Is the trucking rebound at hand?

Morningstar published a detailed piece yesterday on how trends appear to be converging to support a rebound in trucking stocks. Landstar (Nasdaq: LSTR) just reported an encouraging 14% revenue improvement. According to the report, demand was off its 2009 nadir, with the seasonally adjusted for-hire truck tonnage index up 6.2% year-to-date. Intermodal traffic (i.e., shipping that makes use of both trucks and trains) was hitting all-time highs. Best of all, UPS (NYSE: UPS), Arkansas Best (Nasdaq: ABFS), and YRC Worldwide (Nasdaq: YRCWD) appeared to be calling a truce in the cutthroat price wars in less-than-truckload-weight shipping, increasing prices an average of 5.9% each. FedEx (NYSE: FDX) went one (percent) better, and raised prices 6.9%.

Now, with earnings season in full swing, we can finally put that thesis to the test, beginning with Knight Transportation (NYSE: KNX), which reported earnings last night. So how did it do? Good, just not good enough.

Judging from the stock's red ticker on a bright green index morning, you might think things were not so hot. But Knight's problem wasn't that it performed poorly; it just didn't perform as spectacularly as expected. Revenues climbed 10% in comparison to last year's third quarter, shifting Knight's per-share profits into overdrive -- up 25% year-over-year.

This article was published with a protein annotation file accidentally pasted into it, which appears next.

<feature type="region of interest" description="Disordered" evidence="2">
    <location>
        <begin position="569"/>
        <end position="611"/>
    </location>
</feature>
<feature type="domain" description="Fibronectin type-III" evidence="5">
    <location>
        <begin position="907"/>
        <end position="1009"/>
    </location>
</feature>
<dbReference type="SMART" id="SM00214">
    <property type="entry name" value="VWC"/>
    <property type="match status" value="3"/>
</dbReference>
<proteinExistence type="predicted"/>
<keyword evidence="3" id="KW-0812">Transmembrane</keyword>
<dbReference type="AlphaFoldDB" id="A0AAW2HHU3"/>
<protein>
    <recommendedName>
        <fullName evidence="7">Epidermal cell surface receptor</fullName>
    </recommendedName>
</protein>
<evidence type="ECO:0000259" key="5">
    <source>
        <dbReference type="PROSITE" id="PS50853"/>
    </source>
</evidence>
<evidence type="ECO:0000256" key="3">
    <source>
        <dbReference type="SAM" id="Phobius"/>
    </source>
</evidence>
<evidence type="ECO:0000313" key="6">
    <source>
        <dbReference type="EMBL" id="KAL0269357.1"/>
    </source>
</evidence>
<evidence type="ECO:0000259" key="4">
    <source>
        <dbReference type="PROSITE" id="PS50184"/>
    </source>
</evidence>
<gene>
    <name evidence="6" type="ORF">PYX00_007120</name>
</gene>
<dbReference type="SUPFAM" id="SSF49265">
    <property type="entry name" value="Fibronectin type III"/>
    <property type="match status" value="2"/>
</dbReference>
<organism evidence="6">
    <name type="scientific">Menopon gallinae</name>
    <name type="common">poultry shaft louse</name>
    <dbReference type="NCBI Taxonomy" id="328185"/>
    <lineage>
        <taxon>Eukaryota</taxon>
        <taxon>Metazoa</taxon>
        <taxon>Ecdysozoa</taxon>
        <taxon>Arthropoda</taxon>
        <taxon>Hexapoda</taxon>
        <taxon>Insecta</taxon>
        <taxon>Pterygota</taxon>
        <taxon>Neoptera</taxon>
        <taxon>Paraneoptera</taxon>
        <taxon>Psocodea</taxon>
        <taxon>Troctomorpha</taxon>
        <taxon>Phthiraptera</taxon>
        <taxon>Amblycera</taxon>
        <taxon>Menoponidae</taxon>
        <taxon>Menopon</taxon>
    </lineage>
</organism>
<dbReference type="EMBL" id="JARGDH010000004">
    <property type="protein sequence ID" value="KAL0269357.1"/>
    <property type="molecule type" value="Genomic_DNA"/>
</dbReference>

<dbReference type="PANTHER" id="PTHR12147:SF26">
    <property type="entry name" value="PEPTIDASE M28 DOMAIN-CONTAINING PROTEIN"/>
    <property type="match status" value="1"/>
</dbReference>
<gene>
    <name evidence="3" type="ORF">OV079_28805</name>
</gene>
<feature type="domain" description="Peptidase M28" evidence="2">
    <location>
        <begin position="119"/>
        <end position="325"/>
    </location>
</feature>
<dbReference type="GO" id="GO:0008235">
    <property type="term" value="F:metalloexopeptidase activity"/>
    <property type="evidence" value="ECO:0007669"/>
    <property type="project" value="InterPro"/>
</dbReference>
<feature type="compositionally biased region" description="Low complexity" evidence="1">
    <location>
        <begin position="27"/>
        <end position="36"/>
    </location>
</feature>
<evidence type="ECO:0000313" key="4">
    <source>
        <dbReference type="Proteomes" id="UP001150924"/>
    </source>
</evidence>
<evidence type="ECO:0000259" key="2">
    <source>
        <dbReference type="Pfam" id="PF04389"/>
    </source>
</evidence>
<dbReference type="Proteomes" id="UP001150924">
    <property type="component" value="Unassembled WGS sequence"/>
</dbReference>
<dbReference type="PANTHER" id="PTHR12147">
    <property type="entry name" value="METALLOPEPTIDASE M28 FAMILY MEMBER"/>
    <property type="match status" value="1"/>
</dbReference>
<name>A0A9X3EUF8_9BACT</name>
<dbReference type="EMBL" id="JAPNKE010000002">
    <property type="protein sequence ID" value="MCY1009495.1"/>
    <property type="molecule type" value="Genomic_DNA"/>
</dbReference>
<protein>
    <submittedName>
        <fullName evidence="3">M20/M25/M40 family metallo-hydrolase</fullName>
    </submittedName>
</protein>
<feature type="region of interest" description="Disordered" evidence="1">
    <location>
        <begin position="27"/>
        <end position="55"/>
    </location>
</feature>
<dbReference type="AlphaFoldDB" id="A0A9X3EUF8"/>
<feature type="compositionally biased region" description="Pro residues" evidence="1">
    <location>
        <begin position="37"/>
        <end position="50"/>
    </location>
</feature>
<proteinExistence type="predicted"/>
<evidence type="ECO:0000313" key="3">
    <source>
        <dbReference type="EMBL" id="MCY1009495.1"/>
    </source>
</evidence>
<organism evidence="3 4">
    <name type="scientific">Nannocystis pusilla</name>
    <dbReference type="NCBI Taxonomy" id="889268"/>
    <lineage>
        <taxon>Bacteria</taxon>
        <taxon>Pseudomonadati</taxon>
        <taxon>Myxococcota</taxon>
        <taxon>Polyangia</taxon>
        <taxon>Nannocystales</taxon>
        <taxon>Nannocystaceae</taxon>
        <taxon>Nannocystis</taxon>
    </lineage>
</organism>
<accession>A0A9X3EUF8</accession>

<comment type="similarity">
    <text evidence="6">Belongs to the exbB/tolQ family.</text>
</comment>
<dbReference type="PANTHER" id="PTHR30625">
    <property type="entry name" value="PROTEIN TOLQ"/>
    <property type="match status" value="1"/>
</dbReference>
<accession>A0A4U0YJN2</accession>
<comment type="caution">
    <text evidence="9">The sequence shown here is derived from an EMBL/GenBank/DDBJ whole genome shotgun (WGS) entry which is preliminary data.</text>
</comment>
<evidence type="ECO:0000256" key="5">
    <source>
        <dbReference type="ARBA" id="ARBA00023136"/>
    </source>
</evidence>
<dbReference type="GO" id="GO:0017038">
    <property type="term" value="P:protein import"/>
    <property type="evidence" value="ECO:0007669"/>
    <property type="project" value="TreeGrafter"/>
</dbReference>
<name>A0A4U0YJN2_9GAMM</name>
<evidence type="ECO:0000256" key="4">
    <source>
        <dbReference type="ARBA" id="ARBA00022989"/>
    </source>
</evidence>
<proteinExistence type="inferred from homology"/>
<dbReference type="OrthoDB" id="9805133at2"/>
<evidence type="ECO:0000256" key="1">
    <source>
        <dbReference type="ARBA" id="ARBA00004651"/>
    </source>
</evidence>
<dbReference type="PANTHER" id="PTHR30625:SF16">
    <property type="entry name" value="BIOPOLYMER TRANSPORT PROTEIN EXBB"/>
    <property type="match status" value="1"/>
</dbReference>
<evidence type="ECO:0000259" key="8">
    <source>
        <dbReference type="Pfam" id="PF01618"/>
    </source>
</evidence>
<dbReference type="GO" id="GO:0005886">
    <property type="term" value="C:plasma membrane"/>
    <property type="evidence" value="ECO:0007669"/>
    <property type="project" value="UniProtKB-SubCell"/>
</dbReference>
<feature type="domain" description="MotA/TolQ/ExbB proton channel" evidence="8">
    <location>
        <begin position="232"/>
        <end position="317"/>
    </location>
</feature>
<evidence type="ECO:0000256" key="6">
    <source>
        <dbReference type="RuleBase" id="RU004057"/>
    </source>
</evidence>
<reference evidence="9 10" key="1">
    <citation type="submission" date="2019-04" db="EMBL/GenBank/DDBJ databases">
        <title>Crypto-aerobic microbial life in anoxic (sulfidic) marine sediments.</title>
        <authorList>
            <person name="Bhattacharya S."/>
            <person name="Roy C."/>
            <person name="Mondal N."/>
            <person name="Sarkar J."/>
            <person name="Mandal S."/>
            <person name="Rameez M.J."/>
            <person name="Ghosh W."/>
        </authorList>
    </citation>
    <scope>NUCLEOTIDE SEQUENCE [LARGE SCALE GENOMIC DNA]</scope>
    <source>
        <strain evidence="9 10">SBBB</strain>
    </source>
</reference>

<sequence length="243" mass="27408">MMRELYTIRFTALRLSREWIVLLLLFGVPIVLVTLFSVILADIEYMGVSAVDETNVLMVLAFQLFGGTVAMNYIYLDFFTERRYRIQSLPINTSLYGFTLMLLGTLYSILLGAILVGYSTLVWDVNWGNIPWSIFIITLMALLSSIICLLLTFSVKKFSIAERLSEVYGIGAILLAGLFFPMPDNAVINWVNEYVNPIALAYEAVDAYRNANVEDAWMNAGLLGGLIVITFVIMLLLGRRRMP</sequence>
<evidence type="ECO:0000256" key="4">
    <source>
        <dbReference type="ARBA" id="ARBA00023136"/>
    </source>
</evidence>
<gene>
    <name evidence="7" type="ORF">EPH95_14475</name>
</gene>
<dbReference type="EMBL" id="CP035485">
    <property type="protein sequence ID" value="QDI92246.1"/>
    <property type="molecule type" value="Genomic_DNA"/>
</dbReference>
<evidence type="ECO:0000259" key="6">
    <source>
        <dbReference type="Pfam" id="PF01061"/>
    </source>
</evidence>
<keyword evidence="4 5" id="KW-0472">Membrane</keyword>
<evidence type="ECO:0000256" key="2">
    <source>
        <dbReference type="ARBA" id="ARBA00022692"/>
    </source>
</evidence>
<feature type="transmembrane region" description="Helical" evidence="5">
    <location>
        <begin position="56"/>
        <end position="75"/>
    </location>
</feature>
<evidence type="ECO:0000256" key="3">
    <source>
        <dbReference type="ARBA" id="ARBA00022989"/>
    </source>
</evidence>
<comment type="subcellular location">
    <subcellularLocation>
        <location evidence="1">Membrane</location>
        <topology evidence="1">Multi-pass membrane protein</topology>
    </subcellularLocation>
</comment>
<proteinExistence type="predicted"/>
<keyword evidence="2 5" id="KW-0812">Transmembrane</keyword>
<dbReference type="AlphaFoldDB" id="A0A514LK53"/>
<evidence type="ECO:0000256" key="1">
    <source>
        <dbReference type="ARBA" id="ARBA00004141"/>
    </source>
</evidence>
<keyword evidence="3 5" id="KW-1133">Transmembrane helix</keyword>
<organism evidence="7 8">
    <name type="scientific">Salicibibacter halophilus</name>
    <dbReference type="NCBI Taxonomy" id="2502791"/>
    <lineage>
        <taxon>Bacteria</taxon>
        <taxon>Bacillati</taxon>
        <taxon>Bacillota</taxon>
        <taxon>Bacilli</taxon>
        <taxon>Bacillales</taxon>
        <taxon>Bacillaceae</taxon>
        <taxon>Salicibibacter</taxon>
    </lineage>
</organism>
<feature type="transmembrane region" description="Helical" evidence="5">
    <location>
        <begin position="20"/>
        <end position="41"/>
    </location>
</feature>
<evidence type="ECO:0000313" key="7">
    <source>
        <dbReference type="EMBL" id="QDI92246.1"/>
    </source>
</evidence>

On one hand, 10% revenue growth was below-trend this year for Knight. But on the other hand, revenues without considering the fuel surcharges that Knight imposes on its clients marked a slight uptick -- climbing 7.9% for the quarter, faster than 7% year-to-date.

Warning: Bridge freezes before road
On yet another hand, I find it disconcerting that Knight decided to add 140 tractors to its fleet last quarter. Expanding capacity in an already overcrowded market may be good for Knight's market share, but it may not be great news for industrywide pricing discipline. With the Christmas retail season on the horizon, Knight's gonna want to put those new tractors to work. It would be a real shame if doing so causes Knight to lose ground on the 5% gain in "average revenue per total mile" it spoke so proudly of in yesterday's report.

Final thought: Knight mentioned that it expects capital expenditures this year to come in at or just below $100 million (roughly equal to last year's level). At its current run rate on cash flow, this suggests the company will be free-cash-flow-positive for the year, but not nearly as profitable as its income statement will suggest. Foolish investors will want to keep that in mind when the fourth-quarter earnings come out three months from now.

Fool contributor Rich Smith does not own shares of any company named above. The Fool has a disclosure policy. True to its name, The Motley Fool is made up of a motley assortment of writers and analysts, each with a unique perspective; sometimes we agree, sometimes we disagree, but we all believe in the power of learning from each other through our Foolish community.